The positive TBNA result altered further management in 22 of the 40 patients with malignant disease and one of two patients with benign disease. In the remaining 18 patients with malignancy, management was not altered because the tumours were deemed surgically unresectable for reasons including tumour cell type (small cell carcinoma), tumour stage or concurrent medical condition. In the authors’ opinion, positive TBNA obviated the need for 15 mediastinoscopy procedures, two thoracotomies and several other procedures, with these procedures summarized in Table 3. Table 4 gives the estimated cost of these procedures. Negative aspirates: Fifty-four patients had negative TBNA. Three of these patients had a second negative TBNA. Eight patients with negative TBNA underwent cervical mediastinoscopy, and in all cases, the nodes were negative for malignancy and presumed to be benign reactive lymphadenopathy. Ultimately, three of these eight patients had bronchogenic carcinoma, one had lymphoma and four had a benign condition. Four patients with negative TBNA underwent thoracotomy, one of whom also had a mediastinoscopy, and no malignant nodes were identified. One of these patients had bronchogenic carcinoma. Forty-two patients were followed medically; one of whom was lost to follow-up. Twelve patients had inoperable bronchogenic carcinoma, one patient had a history of prior bronchogenic carcinoma with new mediastinal adenopathy, seven had a nonlung primary malignancy, 21 patients had benign disease and one had a thyroid mass. No complications related to TBNA were documented. Chest radiographs were not routinely performed following the procedure.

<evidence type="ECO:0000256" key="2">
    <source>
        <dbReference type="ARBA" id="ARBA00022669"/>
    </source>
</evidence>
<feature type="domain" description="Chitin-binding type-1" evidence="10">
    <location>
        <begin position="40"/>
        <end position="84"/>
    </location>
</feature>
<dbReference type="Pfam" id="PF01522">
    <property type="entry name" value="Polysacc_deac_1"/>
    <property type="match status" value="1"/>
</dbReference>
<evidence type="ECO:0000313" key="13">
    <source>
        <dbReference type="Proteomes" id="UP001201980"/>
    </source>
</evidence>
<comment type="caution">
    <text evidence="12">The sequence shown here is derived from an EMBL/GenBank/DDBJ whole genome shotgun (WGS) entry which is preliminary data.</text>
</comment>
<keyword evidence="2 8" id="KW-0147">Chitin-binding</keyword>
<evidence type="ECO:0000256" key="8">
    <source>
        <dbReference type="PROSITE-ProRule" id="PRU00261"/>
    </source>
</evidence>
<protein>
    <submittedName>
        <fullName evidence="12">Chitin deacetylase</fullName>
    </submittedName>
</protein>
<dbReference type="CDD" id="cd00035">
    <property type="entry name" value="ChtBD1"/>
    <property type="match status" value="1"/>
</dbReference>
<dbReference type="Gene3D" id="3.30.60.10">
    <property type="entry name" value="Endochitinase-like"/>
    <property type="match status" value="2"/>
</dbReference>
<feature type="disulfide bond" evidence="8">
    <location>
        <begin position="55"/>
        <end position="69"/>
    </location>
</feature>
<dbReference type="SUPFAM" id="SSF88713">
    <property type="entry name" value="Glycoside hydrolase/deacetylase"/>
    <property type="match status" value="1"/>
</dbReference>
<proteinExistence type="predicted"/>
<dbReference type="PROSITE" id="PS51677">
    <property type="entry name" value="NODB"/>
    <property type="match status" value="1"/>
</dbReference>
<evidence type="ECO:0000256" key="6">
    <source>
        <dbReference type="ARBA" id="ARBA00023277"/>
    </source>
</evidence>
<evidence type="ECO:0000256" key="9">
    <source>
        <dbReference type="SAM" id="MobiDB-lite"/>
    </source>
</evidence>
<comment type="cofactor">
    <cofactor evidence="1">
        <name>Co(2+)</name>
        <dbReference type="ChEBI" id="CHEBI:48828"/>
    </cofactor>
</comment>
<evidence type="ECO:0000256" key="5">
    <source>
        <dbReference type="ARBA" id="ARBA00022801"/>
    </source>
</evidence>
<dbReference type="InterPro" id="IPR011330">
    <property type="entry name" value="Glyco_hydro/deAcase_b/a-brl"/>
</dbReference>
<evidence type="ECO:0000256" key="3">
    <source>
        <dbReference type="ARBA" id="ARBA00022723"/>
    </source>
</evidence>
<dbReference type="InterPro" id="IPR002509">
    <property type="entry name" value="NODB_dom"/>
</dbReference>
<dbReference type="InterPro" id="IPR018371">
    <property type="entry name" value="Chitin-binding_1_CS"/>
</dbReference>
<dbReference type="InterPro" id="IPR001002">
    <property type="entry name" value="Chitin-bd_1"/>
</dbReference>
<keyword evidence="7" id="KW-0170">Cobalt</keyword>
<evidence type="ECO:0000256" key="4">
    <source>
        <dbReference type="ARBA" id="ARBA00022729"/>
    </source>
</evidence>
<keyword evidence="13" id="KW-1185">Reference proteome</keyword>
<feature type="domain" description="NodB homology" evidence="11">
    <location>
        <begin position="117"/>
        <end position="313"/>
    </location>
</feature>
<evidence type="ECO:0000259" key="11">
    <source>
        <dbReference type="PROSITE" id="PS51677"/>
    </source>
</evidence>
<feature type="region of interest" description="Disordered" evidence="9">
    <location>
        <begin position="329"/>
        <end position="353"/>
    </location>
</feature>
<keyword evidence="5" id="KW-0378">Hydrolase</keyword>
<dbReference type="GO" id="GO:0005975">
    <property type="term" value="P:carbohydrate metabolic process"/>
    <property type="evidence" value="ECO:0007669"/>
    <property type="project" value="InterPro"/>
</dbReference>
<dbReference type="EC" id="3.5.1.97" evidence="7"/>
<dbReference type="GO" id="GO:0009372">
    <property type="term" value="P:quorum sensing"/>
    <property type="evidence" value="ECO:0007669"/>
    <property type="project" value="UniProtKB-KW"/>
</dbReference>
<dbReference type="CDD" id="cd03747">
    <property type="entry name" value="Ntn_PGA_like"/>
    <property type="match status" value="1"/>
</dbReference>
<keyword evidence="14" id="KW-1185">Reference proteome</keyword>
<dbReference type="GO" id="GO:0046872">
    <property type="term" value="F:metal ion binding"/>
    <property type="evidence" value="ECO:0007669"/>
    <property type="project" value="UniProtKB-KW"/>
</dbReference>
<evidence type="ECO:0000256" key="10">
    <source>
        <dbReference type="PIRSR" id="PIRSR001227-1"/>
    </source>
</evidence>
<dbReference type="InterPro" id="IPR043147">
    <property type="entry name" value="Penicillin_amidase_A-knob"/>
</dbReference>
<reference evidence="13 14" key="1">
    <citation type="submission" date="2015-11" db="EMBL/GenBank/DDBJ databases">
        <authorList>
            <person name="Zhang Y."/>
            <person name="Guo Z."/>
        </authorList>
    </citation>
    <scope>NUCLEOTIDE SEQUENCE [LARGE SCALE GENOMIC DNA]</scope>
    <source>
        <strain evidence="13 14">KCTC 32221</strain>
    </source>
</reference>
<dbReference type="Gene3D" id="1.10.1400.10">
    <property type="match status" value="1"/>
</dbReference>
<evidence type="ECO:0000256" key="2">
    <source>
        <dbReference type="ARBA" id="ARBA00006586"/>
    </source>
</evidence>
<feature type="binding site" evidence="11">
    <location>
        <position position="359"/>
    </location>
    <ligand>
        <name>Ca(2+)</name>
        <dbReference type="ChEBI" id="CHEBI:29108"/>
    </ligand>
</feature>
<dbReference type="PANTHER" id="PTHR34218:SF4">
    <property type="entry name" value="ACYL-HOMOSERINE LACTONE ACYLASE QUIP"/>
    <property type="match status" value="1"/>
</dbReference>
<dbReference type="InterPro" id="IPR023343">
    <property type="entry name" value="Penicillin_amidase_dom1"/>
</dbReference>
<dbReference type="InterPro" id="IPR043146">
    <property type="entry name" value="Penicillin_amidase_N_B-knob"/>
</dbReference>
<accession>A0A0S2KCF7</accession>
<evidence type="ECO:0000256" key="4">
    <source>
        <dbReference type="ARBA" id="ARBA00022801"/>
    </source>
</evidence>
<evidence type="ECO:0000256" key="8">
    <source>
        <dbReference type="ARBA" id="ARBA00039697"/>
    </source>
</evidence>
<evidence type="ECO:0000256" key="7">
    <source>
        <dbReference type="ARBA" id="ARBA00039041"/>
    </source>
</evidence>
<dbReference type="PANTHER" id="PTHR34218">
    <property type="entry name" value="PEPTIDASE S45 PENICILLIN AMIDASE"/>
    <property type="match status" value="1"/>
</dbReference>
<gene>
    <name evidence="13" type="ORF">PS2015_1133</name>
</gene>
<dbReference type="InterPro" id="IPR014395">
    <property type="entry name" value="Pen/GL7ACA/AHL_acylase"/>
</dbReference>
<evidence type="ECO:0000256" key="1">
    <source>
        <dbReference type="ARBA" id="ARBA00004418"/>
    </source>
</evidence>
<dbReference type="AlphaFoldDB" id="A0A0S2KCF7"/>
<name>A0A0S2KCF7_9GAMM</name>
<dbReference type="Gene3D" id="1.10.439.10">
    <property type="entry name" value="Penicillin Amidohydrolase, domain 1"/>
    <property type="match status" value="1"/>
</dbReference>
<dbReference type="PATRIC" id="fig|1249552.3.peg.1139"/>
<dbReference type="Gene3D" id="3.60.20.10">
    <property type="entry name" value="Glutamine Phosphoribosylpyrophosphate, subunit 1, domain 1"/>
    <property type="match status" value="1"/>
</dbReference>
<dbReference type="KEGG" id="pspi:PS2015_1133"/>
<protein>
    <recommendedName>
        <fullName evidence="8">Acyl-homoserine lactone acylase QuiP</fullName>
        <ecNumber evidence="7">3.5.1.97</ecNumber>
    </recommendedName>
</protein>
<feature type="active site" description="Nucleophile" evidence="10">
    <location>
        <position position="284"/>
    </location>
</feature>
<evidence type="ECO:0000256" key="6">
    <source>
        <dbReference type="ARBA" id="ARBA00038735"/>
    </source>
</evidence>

Table 3. Procedures avoided by positive transbronchial needle aspiration
|Transthoracic needle aspiration||1|
Table 4. Total cost of procedures avoided by transbronchial needle aspiration (TBNA)
|Procedure||N||Cost/unit($)||Total cost ($)|
|Bronchoscopy (no TBNA)||1||343||343|